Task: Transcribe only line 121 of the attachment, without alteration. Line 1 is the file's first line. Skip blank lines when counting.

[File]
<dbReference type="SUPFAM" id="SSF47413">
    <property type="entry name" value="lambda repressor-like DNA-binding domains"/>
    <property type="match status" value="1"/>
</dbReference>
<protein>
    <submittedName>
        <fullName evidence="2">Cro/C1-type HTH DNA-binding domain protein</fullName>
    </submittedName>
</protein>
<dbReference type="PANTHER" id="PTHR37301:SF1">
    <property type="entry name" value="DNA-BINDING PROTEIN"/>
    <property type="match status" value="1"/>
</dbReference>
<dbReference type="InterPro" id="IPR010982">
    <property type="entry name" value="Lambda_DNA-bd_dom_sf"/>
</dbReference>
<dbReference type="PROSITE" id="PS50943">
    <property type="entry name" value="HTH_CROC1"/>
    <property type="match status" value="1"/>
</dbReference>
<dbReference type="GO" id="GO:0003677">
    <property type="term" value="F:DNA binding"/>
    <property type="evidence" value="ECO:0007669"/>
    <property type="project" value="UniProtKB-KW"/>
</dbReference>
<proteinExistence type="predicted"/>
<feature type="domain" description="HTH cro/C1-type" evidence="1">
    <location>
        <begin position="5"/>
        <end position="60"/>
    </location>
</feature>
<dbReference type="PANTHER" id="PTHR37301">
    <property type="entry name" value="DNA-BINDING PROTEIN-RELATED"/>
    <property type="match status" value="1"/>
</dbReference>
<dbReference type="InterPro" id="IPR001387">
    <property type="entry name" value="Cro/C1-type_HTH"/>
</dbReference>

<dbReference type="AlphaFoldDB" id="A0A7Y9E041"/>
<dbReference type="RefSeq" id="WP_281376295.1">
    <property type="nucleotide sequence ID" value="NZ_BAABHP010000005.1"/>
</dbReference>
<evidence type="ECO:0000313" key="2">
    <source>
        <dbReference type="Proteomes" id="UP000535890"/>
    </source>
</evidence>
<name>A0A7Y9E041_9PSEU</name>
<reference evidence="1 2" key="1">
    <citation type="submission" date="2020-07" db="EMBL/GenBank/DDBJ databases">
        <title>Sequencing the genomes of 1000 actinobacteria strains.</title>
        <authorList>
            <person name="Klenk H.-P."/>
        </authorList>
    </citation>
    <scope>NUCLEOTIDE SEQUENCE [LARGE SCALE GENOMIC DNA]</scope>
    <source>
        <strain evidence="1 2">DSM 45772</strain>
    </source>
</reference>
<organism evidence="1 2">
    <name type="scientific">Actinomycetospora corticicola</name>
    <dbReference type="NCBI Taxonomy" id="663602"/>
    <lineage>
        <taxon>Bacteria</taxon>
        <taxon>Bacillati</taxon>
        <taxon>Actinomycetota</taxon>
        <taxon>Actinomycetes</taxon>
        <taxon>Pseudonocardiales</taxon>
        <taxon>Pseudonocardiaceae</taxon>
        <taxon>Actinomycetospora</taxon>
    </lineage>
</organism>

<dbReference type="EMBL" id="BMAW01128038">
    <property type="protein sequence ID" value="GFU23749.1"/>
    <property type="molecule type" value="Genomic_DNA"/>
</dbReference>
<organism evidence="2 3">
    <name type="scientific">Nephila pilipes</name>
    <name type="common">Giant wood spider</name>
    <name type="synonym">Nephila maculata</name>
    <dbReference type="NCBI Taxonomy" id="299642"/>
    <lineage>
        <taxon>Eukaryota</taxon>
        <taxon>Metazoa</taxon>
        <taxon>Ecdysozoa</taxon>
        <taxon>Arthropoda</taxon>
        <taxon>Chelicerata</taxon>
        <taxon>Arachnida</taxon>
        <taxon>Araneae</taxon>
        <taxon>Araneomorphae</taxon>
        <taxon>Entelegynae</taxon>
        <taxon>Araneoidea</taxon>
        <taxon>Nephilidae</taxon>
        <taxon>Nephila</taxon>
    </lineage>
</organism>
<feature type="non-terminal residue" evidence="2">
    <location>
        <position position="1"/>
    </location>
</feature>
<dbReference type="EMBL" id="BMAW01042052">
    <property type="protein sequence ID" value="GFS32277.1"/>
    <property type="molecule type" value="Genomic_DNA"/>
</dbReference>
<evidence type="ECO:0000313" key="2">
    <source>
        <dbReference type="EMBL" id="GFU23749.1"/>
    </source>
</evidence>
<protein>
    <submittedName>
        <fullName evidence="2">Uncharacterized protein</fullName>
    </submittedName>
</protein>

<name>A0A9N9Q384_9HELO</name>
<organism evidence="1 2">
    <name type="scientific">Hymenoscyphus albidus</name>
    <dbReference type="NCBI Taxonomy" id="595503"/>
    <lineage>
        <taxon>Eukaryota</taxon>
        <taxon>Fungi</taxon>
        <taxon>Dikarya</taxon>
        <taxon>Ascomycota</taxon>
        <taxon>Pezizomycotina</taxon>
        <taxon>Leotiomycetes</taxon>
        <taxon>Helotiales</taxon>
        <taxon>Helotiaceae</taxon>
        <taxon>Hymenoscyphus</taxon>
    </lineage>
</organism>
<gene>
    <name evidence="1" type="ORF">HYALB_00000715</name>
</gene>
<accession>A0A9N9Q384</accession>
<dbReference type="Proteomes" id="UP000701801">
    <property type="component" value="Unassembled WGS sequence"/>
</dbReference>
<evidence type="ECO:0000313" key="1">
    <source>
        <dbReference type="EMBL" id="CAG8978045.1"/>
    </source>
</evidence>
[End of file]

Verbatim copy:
    <dbReference type="NCBI Taxonomy" id="595503"/>